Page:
Benefit Auction Ideas
By: Sherry Truhlar of RedAppleAuctions
Here's a conversation that will crop up with a few of my clients each year.
"Sherry, can we set opening bids? This item is worth $2500 and that’s worth $1000. Where are you going to start the bidding?"
"It doesn’t matter where I start the bidding,” I’ll counter. “It matters where I FINISH the bidding.”
Isn’t that true?! Think about the auction you planned last year. My guess is that you remember a few of the item sales. If something sold exceptionally high, you might first recall that item’s sale price. Conversely, if an item sold poorly, you might recall that lower final sale, too.
But do you remember what the opening bid was on those items? Probably not. That’s because at auctions, bidders and donors recall the final sale price of the item, but not the opening bid.
"That vacation sold for $4500," one will say. Another adds, "I couldn't believe it when she sold that dinner for $2000!" No one says, "I can't believe that item started at $500!"
No one says that because no one notices the first number. They notice the last number; the final price.
To a degree, I understand the auction planner's sentiment. If you're responsible for planning an event, there may be a desire to control as much as possible to ensure the gala flows as intended. It’s natural for you to ask the question, because there may be a belief that a higher opening bid will equate to a higher closing bid. (It doesn’t.)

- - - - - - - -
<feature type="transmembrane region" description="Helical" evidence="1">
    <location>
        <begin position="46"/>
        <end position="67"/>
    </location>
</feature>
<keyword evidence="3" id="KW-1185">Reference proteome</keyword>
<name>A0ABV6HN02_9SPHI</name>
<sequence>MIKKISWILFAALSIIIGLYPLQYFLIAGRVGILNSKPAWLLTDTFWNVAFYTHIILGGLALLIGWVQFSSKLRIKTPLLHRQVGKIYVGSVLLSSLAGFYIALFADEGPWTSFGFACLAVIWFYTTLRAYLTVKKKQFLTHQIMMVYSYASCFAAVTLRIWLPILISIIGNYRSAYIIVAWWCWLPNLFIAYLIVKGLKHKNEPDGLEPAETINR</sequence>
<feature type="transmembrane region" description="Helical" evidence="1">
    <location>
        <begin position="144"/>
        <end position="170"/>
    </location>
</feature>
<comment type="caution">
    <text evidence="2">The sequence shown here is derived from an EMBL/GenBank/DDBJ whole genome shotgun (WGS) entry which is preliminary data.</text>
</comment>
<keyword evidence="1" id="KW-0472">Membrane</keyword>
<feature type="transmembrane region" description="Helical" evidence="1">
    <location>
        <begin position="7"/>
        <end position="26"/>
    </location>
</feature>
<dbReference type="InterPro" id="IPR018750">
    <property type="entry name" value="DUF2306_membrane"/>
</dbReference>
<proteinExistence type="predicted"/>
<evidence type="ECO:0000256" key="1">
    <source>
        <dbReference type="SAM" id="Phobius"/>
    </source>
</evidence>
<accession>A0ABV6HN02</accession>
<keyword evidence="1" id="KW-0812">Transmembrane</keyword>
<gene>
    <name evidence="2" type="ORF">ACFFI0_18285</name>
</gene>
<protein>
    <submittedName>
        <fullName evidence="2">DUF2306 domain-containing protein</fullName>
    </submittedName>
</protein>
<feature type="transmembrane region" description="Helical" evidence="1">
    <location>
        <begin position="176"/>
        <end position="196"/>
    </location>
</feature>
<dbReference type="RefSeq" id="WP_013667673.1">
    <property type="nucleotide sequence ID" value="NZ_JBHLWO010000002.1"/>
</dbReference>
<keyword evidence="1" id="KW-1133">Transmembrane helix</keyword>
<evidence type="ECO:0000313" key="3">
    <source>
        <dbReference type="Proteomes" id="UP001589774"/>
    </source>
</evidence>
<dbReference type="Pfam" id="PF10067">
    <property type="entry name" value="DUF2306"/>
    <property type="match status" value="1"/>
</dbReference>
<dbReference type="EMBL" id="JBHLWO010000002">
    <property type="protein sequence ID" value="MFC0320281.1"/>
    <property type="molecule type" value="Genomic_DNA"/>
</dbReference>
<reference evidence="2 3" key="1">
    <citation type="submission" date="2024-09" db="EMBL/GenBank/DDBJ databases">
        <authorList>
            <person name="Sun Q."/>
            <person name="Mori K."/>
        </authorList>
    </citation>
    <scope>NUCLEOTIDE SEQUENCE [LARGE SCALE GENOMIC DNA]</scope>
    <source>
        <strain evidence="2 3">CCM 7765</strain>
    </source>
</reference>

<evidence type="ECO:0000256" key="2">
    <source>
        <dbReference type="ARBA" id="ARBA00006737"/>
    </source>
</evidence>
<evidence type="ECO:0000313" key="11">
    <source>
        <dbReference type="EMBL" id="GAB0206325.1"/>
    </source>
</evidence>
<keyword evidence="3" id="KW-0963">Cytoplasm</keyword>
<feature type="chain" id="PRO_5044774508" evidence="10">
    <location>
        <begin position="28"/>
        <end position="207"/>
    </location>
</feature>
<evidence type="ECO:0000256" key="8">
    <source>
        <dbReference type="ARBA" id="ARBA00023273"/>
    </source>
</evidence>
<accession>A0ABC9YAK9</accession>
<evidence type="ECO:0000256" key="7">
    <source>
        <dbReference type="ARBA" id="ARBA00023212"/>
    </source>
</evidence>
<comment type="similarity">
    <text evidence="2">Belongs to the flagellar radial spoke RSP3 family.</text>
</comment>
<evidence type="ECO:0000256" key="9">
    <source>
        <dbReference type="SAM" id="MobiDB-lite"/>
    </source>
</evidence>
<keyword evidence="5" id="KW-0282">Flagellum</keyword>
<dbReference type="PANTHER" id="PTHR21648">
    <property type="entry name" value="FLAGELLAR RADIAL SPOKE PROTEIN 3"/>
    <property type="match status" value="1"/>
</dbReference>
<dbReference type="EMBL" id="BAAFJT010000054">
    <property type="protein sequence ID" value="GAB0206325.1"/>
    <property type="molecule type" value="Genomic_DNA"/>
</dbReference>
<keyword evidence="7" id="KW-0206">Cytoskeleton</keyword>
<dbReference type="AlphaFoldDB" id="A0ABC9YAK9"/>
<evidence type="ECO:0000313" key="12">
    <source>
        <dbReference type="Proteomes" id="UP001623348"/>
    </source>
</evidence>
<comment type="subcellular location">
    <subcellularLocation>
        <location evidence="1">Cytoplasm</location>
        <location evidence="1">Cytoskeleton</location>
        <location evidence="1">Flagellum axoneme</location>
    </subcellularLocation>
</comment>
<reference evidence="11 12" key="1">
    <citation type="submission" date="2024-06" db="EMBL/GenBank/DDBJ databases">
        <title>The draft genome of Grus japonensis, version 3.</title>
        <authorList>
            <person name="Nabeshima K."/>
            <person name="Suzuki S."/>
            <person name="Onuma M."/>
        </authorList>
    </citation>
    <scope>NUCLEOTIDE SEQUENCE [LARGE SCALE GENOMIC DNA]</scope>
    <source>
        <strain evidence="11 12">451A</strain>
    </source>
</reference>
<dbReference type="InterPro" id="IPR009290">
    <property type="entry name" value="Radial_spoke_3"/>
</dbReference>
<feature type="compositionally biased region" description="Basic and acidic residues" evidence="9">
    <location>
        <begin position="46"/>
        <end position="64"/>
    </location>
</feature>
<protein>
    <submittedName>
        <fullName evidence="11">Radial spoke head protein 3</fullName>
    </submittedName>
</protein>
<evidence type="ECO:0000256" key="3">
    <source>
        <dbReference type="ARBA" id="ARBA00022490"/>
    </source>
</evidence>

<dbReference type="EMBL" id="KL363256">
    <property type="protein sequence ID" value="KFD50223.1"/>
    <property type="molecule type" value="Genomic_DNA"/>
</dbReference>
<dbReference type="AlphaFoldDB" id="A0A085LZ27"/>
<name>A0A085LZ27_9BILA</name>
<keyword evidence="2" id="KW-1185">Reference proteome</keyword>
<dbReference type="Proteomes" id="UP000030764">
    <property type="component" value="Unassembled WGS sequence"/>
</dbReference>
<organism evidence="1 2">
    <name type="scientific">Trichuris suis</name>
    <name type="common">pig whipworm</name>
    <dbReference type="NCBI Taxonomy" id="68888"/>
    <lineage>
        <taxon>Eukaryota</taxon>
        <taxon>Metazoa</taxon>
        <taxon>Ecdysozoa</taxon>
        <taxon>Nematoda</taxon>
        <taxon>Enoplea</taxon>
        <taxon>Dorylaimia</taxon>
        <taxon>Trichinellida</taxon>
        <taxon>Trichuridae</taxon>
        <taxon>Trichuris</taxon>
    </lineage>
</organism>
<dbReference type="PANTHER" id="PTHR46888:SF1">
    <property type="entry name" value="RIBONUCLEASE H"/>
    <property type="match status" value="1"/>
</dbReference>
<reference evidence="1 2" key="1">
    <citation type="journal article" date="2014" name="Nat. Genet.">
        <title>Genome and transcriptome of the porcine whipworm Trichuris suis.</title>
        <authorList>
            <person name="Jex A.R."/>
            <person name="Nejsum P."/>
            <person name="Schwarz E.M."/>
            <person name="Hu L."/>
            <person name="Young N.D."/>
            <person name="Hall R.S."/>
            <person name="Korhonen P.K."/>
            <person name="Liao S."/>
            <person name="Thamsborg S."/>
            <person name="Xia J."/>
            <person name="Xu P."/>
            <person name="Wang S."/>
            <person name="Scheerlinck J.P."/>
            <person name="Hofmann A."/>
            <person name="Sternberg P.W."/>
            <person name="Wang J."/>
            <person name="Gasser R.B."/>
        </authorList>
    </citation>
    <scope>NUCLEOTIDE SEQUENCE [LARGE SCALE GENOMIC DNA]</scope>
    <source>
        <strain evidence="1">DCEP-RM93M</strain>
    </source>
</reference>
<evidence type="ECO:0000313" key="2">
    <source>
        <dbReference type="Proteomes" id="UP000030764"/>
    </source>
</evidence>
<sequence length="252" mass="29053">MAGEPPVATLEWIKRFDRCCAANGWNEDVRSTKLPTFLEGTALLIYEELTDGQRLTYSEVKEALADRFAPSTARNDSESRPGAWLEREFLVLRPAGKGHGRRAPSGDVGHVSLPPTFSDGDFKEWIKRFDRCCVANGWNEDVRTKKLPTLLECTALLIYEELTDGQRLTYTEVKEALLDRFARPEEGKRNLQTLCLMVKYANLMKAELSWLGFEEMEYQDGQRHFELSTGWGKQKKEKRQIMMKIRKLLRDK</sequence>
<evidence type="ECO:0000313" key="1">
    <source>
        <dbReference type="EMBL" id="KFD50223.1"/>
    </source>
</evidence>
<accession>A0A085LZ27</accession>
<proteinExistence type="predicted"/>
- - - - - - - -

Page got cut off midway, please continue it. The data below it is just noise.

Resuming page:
But consider this: shouldn’t the professionals manage their respective roles? Once you’ve hired an excellent caterer, I know you don’t wander into the kitchen and tell the chef he needs more salt in the sauce. And once you’ve hired a great band, you wouldn’t dream of going onstage and telling the pianist to play with more staccato. We let those pros do their job. So it should be with the auctioneer.
Granted, some information should be shared prior to the event. The auctioneer will likely ask for that information. I typically ask questions about the value of the item, the history of the donor, details about any consignment packages, and so forth. But once I’ve got that information, opening bids fall into my job responsibility.
Trust your auctioneer to use his or her judgment on running the auction. And if all else fails, remember this: your guests only remember the sale price anyway.
Sherry Truhlar of Red Apple Auctions is an auction educator and award-winning benefit auctioneer who works nationally overseeing about 50 auctions annually. As an entertaining teacher, her popular “how to design your auction” webinars, DVDs, and reports are used by thousands of planners who want to procure big ticket items, simplify volunteer management, and properly run silent auctions, raffles, and Fund a Needs. She offers many FREE resources to planners, including her popular Item Guide, which is updated annually. Grab your copy at www.RedAppleAuctions.com